where AiD∈R2x2denotes the diagonalised matrix to Ai∈

R2x2with eigenvalues

λ

i= [

λ

i

1,2,

λ

i

2,2]T∈R, and the eigen-

vector matrix Wi∈R2x2.

Solving equation (9) with (19) leads to (20), while solving

(10) likewise leads to (21):

x(t)=

e

λ

I

1,1td1(S1+S5

λ

I

1,1

)+e

λ

I

2,1td1(S2+S6

λ

I

2,1

)+H1

e

λ

I

1,1td1(S3+S7

λ

I

1,1

)+e

λ

I

2,1td1(S4+S8

λ

I

2,1

)+H2

(20)

x(t)=

e

λ

II

1,2td2(S9+S13

λ

II

1,2

)+e

λ

II

2,2td2(S10 +S14

λ

II

2,2

)+H3

e

λ

II

1,2td2(S11 +S15

λ

II

1,2

)+e

λ

II

2,2td2(S12 +S16

λ

II

2,2

)+H4

(21)

H1=−S5

λ

I

1,1

−S6

λ

I

2,1

,H2=−S7

λ

I

1,1

−S8

λ

I

2,1

,td1=ts1−ts0(22)

H3=−S13

λ

II

1,2

−S14

λ

II

2,2

,H4=−S15

λ

II

1,2

−S16

λ

II

2,2

,td2=ts2−ts1(23)

The substitutions S1to S16 used in these equations are listed

in the appendix.

To determine a limit cycle complying with the speciﬁca-

tions, the entries of AI,bI,AII and bII are computed. Since

each subsystem has six degrees of freedom, a total of twelve

equations is needed to obtain a stable limit cycle by two

switching planar afﬁne subsystems. Selected points are used

to ﬁx the degrees of freedom. Two of these points are the

switching points satisfying C·x(ts1) = dand C·x(ts2) = d,

used twice for both subsystems. (Inserting the coordinates

of these points into (20) and (21) leads to eight equations.)

Furthermore, for each of the two polytopes PIand PII , an

arbitrarily chosen additional point can be selected. Using

a maximum or minimum amplitude appears as reasonable

choice to determine these points. If these are inserted into

(20) and (21), the required set of twelve equations is obtained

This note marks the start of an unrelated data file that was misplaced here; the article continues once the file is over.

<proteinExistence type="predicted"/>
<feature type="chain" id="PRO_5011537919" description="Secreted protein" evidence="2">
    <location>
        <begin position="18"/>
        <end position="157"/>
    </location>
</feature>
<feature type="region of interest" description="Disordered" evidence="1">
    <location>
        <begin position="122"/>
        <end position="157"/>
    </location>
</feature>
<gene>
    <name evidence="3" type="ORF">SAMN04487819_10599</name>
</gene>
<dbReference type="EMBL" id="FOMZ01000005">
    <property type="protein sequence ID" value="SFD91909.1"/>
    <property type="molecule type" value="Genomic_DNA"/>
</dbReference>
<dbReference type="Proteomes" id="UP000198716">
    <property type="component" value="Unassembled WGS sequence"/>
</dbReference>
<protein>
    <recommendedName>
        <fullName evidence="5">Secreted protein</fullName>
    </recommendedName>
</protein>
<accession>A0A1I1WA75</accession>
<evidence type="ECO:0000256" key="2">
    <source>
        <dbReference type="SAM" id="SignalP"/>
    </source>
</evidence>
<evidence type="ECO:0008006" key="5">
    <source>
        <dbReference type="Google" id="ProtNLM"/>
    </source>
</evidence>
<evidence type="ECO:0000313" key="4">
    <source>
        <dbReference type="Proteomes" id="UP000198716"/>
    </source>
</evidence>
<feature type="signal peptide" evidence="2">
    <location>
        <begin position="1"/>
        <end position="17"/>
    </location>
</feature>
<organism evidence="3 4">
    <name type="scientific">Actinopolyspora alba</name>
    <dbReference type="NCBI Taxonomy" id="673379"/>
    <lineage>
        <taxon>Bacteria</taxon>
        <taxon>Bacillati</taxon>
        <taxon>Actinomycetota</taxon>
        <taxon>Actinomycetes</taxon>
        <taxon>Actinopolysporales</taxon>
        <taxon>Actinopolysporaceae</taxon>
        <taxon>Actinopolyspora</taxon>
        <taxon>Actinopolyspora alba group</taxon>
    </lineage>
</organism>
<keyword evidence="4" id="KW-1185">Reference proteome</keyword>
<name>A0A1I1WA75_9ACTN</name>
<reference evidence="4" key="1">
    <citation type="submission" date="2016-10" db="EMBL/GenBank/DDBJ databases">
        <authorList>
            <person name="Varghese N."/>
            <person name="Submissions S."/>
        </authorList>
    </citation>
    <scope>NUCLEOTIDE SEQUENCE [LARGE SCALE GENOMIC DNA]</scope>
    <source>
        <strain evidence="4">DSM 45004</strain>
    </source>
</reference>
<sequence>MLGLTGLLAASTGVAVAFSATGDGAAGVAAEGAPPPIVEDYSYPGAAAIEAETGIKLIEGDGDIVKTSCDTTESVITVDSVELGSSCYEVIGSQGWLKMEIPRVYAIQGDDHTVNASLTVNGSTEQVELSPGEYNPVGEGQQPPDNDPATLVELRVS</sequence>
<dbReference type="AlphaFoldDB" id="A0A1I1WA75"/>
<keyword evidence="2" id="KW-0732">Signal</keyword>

to ﬁx all degrees of freedom. These equations together with

the conditions of Theorem 1 determine Σas well as the limit

cycle.

A. Example

The aforementioned procedure is illustrated by an exam-

ple: Assume that the frequency

ω

=1.824Hz of a limit cycle,

the minimum amplitude of AI

min(tI

min) = 0.25, and the max-

imum amplitude AII

max(tII

max) = 1.3778 (for tI

min,tII

max ∈R≥0)

4

are given as speciﬁcations for system design. The switching

line is deﬁned by C= [1,0]and d=0. Since Tis equal to the

sum of the two phases, ts1=0.801s and ts2=2.644s are cho-

sen, leading to switching points xs p (ts1) = [0,−2.394]Tand

xsp (ts0) = xsp (ts2) = [0,−5.160]T. Using A∗= [0,−3.778]T

and Def. 4 results in xI

min(tI

min) = [−0.237,−3.6959]T,tI

min =

0.2825s, tI

min ≤ts1and xII

max(tII

max) = [0.1142,−2.395]T, as

well as tII

max =0.0482s, tII

max ≤ts2. Relevant points of con-

struction for this example are illustrated in Fig.3. The four

PSfrag replacements

x1

x2

-2.5

-4

-5.5

-0.25 00.25

C·x=dxI

min(tI

min)

AI

min(tI

min)

xII

max(tII

max)

AII

max(tII

max)

xsp (ts0),xsp (ts1)

A∗

Fig. 3. Characterizing points of the design example.

points and their coordinates determine twelve equations as

previously explained. Solving the equation system leads to

an oscillator system of type Σwith two afﬁne dynamics

parameterized by:

AI=−3 1

3−2,bI=3

−3(24)

AII =−4 1

−3 0.25,bII =5

0.75(25)

The Figs. 4 and 5 show the resulting stable limit cycle and the

course of the amplitude over time, starting from an arbitrarily

chosen initial state x(0) = [−1.5,−4.5]T. The characterizing

points used for design are, of course, located on the limit

cycle.

PSfrag replacements

−2

−2

−2.5

−3

−3.5

−4

−4.5

−5

−1.5−1−0.500.511.52

x1

x2

x(0)

Fig. 4. Limit cycle with characterizing points of the design example.

IV. LI MIT C YCLE IDENTIFICATIO N

By employing the design principles introduced before, this

section proposes an approach to identify stable limit cycles

PSfrag replacements

0510

0.2

0.4

0.6

0.8

1

1.2

1.4

1.6

t

A(t)

AII

max(tII

max)

AI

min(tI

min)

Fig. 5. Amplitude of the limit cycle for the design example.

from measured (possibly noisy) data of nonlinear systems.

Consider an oscillating chemical reaction, a so-called relax-

ation oscillator, which is characterized by alternating phases

of fast and slow reaction. The oscillator shows the basic

mechanism of cyclical oxidation and reduction of palladium.

Let y1describe the state of oxidation of a palladium catalyst

and y2the CO concentration in the reactor. Additionally,

α

denotes the ﬂow rate through the reactor, and Qindicates

the division into active and passive regions. For the purpose

of this section, the following model is subsequently used for

data generation – in practice, however, the model would be

supposed to be unknown, and only periodic data would be

available:

˙y1=[Θ(y1,y2,Q)−y1]·

β

(26)

˙y2=−Θ(y1,y2,Q)·y2+